Do I Need a Blepharoplasty And/or Ptosis Surgery? (photo)
- Asked by vivien777 in London
- 11 months ago
Hi Doctors, I'm in my early 30's and unhappy with the way my eyes look. I suspect I have ptosis in my right eye. My brother also suffers from a droopy eye and we both wore contacts for close to 10 years. I want my eyes to look even, younger, and more awake. I showed these pictures to one doctor, and he said I look great and don't need any surgery. I'm confused. Which surgery(s) would I need? A blepharoplasty? Ptosis surgery? or both? Help, I really want to get this fixed ASAP.
Blepharoplasty or ptosis surgery
From the pictures shown there is a small amount of ptosis on the left eyelid. Blepharoplasty is not needed. A simple ptosis surgery via the external or internal approach is all that is needed on either one or both eyes.
There are two problems. One is that you have mild left (on photo) upper eyelid ptosis. The other is that you have bony facial asymmetry with right side of your face smaller than the left, which causes the soft tissue, including eyelids/brows, to be closer together. Left upper eyelid ptosis surgery can help but it is risky given such minor ptosis. You can camouflage the asymmetry by performing filler injection in the left brow area to help cover the left upper eyelid platform. Right upper blepharoplasty (skin removal) can also make things more symmetric but not advised. See an oculoplastic surgeon for evaluation.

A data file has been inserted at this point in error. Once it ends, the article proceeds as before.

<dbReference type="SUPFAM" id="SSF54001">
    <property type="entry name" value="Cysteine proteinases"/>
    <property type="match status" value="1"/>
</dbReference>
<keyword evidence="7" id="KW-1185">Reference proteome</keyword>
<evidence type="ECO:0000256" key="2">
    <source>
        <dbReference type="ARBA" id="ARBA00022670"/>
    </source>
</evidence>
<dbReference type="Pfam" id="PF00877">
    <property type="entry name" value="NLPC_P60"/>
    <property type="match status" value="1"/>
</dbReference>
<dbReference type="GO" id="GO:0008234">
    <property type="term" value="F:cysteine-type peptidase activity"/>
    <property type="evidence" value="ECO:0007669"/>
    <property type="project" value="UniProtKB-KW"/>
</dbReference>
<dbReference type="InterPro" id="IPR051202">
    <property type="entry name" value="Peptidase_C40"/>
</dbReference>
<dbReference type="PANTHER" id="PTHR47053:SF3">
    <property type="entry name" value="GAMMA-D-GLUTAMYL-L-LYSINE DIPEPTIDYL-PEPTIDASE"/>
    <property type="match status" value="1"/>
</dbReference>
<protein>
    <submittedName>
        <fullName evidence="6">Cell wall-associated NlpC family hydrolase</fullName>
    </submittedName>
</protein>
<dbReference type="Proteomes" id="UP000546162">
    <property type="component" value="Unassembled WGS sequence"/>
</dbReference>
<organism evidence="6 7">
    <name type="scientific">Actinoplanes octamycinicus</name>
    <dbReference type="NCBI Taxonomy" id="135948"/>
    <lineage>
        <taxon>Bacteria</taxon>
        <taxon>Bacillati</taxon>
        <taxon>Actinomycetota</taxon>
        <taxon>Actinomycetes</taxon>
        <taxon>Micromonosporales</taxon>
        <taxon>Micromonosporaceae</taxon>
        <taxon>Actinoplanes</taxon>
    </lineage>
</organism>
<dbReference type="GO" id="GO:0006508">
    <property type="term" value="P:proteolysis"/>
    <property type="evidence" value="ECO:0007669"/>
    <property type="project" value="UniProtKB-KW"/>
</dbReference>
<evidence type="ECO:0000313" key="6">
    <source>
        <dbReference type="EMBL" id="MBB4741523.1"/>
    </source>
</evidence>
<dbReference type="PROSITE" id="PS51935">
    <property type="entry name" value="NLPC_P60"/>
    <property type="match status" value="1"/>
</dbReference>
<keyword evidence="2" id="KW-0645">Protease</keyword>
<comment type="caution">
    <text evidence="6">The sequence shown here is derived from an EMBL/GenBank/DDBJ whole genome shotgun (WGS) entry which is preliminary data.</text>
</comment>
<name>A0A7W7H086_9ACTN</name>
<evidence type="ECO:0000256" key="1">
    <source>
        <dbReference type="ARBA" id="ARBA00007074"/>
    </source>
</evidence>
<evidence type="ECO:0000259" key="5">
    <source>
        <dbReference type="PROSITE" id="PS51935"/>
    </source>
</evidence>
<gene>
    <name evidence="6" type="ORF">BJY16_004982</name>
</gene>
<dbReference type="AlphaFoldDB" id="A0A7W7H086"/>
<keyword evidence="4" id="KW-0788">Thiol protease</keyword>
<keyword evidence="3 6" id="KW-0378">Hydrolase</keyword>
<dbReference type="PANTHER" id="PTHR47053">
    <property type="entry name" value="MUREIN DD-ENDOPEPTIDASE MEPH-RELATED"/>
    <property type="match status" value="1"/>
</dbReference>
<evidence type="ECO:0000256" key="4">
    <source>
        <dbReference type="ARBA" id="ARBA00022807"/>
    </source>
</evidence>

Web reference: http://www.tabanmd.com
It appears that you have some ptosis of your left upper lid and retraction of your right upper lid. If you cover the left eye I would bet you have ptosis of your right upper eyelid also. You should visit an experienced oculoplastic surgeon for evaluation and treatment.
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You do not have ptosis that needs surgery
The position of the upper lid is lower and cover the pupil in patients that have ptosis. You have asymmetry of the eye brow and eye, but this is very common and will not look better with surgery. Your pictures are taken with lens too close to your face.
This is why there are eyelid specialists in the world.
It is interesting that you have identified the right eye as being droopy or ptotic. In fact you have mild ptosis of the left upper eyelid with a compensatory left eyebrow lift. This causes the right sub-eyebrow area to appear fuller than the left side. In addition you have left upper eyelid eyelash ptosis. This means the the eyelashes on the left side also shade the left cornea more than the right and this makes the left eye look more dull. As Dr. Koltus rightly points out, there is a means of improving the ptosis using a surgery that is strictly carried out on the back of the eyelid which means no scar. The problem with this approach is that it will not correct the eyelash ptosis. To fix this problem, an eyelid crease incision must be made on the front surface of the eyelid so that an connection can be make between the eyelid platform skin and underlying muscle and the levator aponeurosis, which is the tendon of the muscle that lifts the eyelid. This procedure is called anchor blepharoplasty and it would rotated the eyelid lashes upward like the you have on the right side. With the levator exposed like this, doing a small ptosis procedure is a straight forward matter.